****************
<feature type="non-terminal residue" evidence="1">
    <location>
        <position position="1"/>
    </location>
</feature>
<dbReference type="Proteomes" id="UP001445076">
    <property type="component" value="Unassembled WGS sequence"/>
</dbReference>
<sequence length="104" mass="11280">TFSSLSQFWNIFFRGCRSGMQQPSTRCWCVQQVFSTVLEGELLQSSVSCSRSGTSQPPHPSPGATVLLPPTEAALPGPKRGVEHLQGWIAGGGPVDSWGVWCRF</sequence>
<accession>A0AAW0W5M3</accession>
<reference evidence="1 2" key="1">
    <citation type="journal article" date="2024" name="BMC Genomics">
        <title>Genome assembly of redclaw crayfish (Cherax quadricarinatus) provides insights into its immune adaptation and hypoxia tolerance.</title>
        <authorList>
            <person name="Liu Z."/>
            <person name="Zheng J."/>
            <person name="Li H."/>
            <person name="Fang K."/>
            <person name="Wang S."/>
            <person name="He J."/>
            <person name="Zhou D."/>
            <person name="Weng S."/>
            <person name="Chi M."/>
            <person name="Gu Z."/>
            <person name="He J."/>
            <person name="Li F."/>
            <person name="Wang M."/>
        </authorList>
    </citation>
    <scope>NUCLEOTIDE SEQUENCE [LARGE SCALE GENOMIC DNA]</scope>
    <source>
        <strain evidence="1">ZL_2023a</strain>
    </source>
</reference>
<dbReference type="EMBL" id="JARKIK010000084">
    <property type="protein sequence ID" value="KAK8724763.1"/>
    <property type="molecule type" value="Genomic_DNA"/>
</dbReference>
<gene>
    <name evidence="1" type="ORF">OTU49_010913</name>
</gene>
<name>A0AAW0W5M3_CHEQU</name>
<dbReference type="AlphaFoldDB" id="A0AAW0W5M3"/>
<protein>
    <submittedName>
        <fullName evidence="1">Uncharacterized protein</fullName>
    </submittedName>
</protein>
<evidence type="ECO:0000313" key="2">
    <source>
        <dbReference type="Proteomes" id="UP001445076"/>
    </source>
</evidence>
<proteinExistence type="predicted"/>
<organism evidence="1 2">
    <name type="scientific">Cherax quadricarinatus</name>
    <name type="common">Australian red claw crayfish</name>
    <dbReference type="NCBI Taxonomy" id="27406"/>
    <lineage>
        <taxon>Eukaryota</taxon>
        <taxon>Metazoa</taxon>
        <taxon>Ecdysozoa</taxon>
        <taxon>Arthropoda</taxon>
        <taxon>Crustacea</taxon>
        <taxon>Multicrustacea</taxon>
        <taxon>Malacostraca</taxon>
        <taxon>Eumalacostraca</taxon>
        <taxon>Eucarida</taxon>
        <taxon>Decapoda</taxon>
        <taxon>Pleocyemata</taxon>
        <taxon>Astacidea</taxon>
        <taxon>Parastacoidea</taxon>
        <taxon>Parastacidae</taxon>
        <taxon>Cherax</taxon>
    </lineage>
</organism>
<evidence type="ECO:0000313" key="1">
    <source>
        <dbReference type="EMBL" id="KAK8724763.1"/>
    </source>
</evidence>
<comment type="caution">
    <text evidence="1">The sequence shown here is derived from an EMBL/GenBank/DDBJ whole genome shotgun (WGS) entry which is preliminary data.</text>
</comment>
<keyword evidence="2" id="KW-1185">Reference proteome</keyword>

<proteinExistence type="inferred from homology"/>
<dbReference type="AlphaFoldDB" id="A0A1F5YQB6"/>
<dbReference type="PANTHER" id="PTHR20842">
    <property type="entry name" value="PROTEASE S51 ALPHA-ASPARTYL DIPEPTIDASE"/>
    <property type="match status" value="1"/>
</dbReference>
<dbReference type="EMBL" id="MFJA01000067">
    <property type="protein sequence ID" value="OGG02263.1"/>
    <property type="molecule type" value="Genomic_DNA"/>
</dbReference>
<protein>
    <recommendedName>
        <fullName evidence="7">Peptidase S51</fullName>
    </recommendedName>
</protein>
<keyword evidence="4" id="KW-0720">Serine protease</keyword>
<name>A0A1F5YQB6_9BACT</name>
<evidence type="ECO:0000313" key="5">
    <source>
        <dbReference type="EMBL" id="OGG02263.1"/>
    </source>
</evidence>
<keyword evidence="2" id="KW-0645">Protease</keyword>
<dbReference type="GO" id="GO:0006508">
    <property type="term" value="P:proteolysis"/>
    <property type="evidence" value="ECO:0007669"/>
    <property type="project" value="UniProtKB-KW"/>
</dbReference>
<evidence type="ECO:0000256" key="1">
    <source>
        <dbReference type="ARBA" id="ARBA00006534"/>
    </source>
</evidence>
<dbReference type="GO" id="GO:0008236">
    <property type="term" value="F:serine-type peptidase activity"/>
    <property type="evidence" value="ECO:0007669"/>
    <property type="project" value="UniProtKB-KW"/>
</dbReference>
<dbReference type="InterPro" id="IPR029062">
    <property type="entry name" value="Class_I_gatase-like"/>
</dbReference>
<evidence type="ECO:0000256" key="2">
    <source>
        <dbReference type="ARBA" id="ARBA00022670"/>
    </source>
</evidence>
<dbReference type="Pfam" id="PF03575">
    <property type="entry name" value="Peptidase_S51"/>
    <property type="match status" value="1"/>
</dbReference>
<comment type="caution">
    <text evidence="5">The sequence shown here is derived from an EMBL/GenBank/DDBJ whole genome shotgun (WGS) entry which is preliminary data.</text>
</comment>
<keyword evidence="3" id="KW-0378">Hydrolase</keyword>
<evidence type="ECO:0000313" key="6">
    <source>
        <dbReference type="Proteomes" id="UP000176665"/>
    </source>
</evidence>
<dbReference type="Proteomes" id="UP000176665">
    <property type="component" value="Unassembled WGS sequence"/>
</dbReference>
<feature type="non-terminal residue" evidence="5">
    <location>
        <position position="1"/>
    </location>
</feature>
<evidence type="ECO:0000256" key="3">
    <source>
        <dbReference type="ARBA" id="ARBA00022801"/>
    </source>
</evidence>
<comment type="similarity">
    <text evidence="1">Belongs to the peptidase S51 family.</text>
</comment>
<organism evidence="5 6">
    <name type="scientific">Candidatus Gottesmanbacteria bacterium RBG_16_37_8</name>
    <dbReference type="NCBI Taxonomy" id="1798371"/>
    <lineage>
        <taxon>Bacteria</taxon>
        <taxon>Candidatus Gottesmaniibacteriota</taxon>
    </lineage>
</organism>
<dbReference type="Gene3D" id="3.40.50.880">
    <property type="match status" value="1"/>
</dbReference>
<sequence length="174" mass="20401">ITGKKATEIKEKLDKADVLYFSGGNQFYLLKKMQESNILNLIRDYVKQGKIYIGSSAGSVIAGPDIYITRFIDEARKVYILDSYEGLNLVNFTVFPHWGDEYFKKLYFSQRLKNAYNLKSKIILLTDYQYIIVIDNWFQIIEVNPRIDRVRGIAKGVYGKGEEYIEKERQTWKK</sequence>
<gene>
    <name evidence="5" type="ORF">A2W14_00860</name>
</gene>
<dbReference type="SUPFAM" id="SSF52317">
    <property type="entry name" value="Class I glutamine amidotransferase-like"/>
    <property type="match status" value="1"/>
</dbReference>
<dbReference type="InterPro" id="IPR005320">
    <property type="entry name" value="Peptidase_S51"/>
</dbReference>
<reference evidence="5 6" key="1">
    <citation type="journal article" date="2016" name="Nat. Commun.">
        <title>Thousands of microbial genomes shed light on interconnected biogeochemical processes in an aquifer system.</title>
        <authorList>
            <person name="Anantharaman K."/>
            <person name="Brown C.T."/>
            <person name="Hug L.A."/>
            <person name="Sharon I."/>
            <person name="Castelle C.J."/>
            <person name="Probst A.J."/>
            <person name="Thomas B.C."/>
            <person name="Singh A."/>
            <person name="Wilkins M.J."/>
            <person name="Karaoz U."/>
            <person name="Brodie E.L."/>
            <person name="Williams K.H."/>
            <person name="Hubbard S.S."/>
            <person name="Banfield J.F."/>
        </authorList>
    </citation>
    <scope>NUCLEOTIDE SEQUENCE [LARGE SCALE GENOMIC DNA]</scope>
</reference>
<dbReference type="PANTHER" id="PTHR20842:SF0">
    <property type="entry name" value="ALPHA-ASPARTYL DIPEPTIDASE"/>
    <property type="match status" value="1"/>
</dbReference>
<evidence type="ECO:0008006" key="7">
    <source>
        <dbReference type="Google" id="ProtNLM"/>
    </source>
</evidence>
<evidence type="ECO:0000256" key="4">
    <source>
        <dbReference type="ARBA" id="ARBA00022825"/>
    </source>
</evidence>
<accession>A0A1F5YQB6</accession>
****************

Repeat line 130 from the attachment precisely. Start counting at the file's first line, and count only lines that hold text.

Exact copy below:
    </source>